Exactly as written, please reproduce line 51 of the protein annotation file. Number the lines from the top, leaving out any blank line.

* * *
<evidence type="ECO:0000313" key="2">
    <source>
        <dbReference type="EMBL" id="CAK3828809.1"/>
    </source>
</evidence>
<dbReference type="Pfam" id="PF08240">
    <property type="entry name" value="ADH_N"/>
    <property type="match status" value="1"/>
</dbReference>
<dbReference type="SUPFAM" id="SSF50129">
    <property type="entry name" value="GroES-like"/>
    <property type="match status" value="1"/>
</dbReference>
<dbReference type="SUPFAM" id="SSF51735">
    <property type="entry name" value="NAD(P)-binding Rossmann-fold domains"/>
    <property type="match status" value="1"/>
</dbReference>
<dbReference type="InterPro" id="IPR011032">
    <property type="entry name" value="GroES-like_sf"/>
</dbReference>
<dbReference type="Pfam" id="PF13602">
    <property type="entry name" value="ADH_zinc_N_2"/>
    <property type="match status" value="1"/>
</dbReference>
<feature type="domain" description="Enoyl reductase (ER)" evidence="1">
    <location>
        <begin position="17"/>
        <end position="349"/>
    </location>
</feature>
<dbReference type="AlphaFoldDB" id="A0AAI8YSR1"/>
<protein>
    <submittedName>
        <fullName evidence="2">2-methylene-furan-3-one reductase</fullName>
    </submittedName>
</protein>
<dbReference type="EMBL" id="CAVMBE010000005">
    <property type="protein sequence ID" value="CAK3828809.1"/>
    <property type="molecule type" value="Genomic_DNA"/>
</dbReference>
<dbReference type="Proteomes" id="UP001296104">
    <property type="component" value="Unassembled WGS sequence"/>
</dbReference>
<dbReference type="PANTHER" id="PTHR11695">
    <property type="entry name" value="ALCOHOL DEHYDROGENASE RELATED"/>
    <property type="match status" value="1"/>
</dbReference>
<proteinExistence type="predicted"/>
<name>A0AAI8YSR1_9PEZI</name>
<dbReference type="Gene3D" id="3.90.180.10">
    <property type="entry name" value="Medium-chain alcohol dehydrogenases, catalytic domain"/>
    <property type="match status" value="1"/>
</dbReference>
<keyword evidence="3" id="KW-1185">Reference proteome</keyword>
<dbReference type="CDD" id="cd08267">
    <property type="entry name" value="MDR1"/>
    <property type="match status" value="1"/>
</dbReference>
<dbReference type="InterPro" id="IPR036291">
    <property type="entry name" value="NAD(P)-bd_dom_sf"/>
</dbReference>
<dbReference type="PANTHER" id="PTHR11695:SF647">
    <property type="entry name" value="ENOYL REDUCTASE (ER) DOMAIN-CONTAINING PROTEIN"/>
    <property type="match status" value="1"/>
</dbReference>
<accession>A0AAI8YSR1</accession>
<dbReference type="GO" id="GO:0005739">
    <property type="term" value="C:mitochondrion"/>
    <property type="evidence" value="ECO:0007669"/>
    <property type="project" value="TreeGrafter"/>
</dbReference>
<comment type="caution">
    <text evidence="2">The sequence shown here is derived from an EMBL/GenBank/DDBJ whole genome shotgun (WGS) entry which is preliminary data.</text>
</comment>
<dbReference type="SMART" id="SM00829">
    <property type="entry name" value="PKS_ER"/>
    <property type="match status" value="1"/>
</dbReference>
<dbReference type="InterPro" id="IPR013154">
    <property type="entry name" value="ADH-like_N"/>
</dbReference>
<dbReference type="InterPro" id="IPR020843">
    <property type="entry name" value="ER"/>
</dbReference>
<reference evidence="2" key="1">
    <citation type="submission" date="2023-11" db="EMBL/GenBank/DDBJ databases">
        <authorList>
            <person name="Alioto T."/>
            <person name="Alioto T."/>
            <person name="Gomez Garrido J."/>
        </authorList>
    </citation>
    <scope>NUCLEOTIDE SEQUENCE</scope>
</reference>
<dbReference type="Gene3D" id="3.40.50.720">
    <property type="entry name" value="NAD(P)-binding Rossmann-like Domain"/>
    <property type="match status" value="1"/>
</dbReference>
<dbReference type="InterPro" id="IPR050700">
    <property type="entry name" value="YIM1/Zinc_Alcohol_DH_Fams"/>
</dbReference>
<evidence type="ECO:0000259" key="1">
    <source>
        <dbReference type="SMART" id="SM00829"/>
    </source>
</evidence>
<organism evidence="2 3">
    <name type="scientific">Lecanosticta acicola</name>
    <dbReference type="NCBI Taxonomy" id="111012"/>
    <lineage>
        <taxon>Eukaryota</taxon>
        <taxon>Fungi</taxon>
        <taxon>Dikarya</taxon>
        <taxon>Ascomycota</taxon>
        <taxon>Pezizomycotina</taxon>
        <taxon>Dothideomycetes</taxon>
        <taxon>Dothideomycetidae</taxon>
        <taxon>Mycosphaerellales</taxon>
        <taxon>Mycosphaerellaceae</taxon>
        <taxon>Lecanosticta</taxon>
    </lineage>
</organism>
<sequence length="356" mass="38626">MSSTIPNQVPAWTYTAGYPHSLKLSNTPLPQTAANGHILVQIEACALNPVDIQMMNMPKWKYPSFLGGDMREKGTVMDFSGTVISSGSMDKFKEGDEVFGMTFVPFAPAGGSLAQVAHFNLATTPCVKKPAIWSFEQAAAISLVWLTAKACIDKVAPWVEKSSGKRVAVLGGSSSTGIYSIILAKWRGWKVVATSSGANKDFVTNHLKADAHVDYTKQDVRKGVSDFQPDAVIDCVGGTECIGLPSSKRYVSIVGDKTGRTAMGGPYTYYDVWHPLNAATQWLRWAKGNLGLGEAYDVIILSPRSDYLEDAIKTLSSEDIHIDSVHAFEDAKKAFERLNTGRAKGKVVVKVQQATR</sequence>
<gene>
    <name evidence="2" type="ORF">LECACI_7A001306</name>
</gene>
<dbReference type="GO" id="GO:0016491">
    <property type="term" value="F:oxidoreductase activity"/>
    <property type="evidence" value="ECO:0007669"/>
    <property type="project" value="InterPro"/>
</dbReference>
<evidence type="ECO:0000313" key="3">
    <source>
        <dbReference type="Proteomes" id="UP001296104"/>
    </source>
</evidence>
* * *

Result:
    <property type="entry name" value="Medium-chain alcohol dehydrogenases, catalytic domain"/>